The official was dismissive of the chemical plant located in the township, as well as the lab reports of airborne dust in the village containing 22 times the legal limit of lead. He also failed to mention the levels of lead, zinc, cadmium and arsenic in the factory’s drainage ditch that runs into the village’s river. Those levels are three times the acceptable level considered safe.

State media is reporting that tests done on children in Dapu, Hunan province showed excessive lead levels in over 300 children, many of them too young to go to school. The head of Dapu’s governing body, Su Genlin, told reporters, “When kids are studying, they gnaw on their pencils – that also can cause lead poisoning.”

According to the official news agency, Xinhua, township chief Su Genlin was dressed down and ridiculed online for his remarks. It seems the Chinese character for the heavy metal is also used for pencil, in much the same way that “lead” has a double-meaning in the English language. Lead hasn’t been used in pencils since the 1500s. Read more

Workers walk out, warn of black mold at Muskegon hotel
By Alex Shabad,


They were disgusted, fed up, and they took to the streets. A half a dozen workers walked out of a Muskegon hotel to warn the public about black mold and other health hazards, that they say are in several rooms.

Anyone can reach a breaking point. For six workers at the Victory Inn and Suites in Muskegon, that time is now.


“I’m worried about the health of me, the other employees, and our customers,” says Christopher Hill, with maintenance at the hotel.


The employees say the problems have been going on for at least four months and in just the past month they’ve had three different managers.  Read more

Worcester area contractor convicted of illegal asbestos removal, endangerment
By  Megan Bard,


A Webster man has been found guilty of improperly removing and disposing of asbestos and failing to provide a teenager contracted to help with the work with protective clothing during a 2008 job, according to the state attorney general’s office.
Daniel Watterson, 43, a plumbing and heating contractor working under three different company names, was found guilty of three charges of violating the Massachusetts Clean Air Act after a five-day jury trial in Worcester Superior Court, Attorney General Martha Coakley said in a news release on Monday.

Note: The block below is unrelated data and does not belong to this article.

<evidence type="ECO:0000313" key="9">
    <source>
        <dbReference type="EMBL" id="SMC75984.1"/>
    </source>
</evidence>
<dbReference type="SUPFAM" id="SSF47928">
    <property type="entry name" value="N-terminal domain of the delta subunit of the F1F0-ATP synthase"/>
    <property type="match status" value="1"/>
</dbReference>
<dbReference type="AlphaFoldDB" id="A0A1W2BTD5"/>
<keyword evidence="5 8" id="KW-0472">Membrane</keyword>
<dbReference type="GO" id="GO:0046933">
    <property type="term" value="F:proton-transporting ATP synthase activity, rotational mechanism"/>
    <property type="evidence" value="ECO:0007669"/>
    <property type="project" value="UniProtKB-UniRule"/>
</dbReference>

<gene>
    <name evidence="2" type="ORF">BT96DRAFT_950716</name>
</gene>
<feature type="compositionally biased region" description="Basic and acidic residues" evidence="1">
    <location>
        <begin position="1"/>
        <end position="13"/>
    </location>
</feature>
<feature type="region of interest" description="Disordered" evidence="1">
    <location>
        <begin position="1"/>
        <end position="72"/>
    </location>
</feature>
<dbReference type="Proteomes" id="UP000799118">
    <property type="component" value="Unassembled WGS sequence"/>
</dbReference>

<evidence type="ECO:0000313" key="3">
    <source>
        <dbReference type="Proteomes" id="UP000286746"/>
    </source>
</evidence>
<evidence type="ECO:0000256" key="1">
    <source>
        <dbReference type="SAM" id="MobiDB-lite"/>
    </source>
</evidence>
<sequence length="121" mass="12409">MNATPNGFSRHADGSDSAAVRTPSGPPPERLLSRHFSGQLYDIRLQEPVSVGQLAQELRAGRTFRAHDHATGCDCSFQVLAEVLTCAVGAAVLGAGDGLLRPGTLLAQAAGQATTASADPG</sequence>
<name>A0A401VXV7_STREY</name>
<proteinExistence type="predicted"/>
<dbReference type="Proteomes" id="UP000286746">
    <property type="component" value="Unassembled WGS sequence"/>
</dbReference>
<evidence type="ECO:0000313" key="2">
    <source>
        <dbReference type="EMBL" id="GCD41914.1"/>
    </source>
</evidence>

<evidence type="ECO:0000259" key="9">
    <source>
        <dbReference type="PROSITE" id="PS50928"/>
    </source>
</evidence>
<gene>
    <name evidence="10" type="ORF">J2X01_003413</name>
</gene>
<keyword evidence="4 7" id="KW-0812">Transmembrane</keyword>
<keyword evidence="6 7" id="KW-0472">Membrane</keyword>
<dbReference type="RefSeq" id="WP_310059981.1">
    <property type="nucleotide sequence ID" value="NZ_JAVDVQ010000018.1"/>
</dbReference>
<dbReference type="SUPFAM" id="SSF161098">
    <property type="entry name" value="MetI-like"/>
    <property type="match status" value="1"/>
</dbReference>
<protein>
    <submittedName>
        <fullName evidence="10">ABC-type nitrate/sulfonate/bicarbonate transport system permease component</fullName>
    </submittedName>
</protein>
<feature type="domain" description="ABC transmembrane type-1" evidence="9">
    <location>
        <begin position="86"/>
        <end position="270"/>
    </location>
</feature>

Watterson had been charged with failing to file notices of asbestos removal with the Massachusetts Department of Environmental Protection; improper removal of asbestos-containing material; and improper disposal of asbestos-containing Materials.


Watterson was also found guilty of one count of child endangerment after he hired a teenager to remove asbestos insulation from around two old boilers in a Worcester residence and then demolish and dispose of the boilers. This was the first use of the child endangerment statute in an asbestos case, according to Coakley.Read more

South Minneapolis mom chipping away at lead poisoning hazard
By Beena Raghavendran,


“All the windows were full of lead poisoning and I wasn’t aware of it,” Ticiea Fletcher, 43, said.

But everything changed after a checkup in 2009 revealed that her 10-month-old son, Dustin Shields, had high levels of lead in his blood – 21 micrograms per deciliter. Her daughter, 1-year-old Logan Shields, had 18 micrograms.

Dustin, now 6, has developmental disabilities blamed on chipping lead paint around windows in the apartment, and Fletcher is on a mission to make sure that other children are spared that diagnosis.

Fletcher is spreading lead awareness through events and word of mouth. To promote her free blood-testing station for children under 6, Fletcher – who has a partnership with healthy-home advocate Sustainable Resources Center – last week was passing out fliers for an event to be held from 2 to 6 p.m. Sunday at McRae Park.

And through her organization Missions to the Streets, which works with landlords and tenants to give homes to the homeless, Fletcher ensures her clients can detect lead risks in potential apartments.Read more

Mold-infested home with no clear owner a ‘serious’ health threat to neighbors
By Tom Perkins,


On any sunny, summer afternoon on Hawthorne Avenue in Ypsilanti Township, the unmistakable stench of mold and mildew wafts down the street.


That’s because a vacant house at 1070 Hawthorne is flooded with several feet of water and infested with mold, and officials say that’s a health threat to neighbors who have complained about issue at the property for several months.


At its June 17 meeting, the Board of Trustees formally approved township staff seeking a court order to bring the house up to code or to have it demolished.


In all likelihood, the home will soon be razed said Mike Radzik, director of the office of community standards.


Who the township holds financially responsible for the probable demolition is unclear, Radzik said, because it isn’t known who holds the mortgage.


“The basement has been flooded, it’s full of water, the stench can be smelled at the sidewalk and neighbors’ houses,” Radzik said. “We’ll be going after whichever bank we find owns it, but at this point we’re probably going for demolition because it’s so far gone that even Habitat for Humanity won’t want it.” Read more

QuanTEM Chronicle Newsletter
Produced & Edited by
Joanna Mueller, Social Media Director

Did you find this newsletter helpful? Have any suggestions or comments?
Email me here.

These excerpts were taken from various sources. Any publication included in this Newsletter and/or opinions expressed therein do not necessarily reflect the views of QuanTEM Laboratories, LLC but remain solely those of the author(s). QuanTEM Laboratories is not responsible for the content or use of the information contained in this education/information service.